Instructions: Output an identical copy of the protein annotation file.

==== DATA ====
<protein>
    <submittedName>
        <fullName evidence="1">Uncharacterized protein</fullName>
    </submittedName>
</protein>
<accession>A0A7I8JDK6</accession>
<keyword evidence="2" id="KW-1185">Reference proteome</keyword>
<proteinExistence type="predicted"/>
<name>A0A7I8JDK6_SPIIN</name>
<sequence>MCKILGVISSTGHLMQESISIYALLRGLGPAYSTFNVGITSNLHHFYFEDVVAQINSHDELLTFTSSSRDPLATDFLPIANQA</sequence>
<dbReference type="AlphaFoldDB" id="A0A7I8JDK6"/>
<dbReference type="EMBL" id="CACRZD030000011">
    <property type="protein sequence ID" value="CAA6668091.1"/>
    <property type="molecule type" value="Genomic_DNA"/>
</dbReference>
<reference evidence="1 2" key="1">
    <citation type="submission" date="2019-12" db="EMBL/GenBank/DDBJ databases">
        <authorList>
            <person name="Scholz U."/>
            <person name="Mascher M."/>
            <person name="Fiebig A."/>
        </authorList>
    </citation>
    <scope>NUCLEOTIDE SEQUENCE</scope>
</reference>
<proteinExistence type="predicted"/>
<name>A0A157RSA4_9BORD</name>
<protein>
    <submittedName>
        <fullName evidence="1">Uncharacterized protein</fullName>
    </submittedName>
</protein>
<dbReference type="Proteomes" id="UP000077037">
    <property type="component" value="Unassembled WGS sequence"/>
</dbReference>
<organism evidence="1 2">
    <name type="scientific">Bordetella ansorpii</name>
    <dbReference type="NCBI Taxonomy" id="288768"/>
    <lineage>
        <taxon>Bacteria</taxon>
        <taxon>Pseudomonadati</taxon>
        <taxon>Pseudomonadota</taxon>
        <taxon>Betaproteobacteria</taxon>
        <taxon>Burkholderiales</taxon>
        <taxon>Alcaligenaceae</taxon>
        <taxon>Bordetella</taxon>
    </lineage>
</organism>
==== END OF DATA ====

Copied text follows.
<protein>
    <submittedName>
        <fullName evidence="1">Uncharacterized protein</fullName>
    </submittedName>
</protein>
<accession>A0A7I8JDK6</accession>
<keyword evidence="2" id="KW-1185">Reference proteome</keyword>
<proteinExistence type="predicted"/>
<name>A0A7I8JDK6_SPIIN</name>
<sequence>MCKILGVISSTGHLMQESISIYALLRGLGPAYSTFNVGITSNLHHFYFEDVVAQINSHDELLTFTSSSRDPLATDFLPIANQA</sequence>
<dbReference type="AlphaFoldDB" id="A0A7I8JDK6"/>
<dbReference type="EMBL" id="CACRZD030000011">
    <property type="protein sequence ID" value="CAA6668091.1"/>
    <property type="molecule type" value="Genomic_DNA"/>
</dbReference>
<reference evidence="1 2" key="1">
    <citation type="submission" date="2019-12" db="EMBL/GenBank/DDBJ databases">
        <authorList>
            <person name="Scholz U."/>
            <person name="Mascher M."/>
            <person name="Fiebig A."/>
        </authorList>
    </citation>
    <scope>NUCLEOTIDE SEQUENCE</scope>
</reference>
<proteinExistence type="predicted"/>
<name>A0A157RSA4_9BORD</name>
<protein>
    <submittedName>
        <fullName evidence="1">Uncharacterized protein</fullName>
    </submittedName>
</protein>
<dbReference type="Proteomes" id="UP000077037">
    <property type="component" value="Unassembled WGS sequence"/>
</dbReference>
<organism evidence="1 2">
    <name type="scientific">Bordetella ansorpii</name>
    <dbReference type="NCBI Taxonomy" id="288768"/>
    <lineage>
        <taxon>Bacteria</taxon>
        <taxon>Pseudomonadati</taxon>
        <taxon>Pseudomonadota</taxon>
        <taxon>Betaproteobacteria</taxon>
        <taxon>Burkholderiales</taxon>
        <taxon>Alcaligenaceae</taxon>
        <taxon>Bordetella</taxon>
    </lineage>
</organism>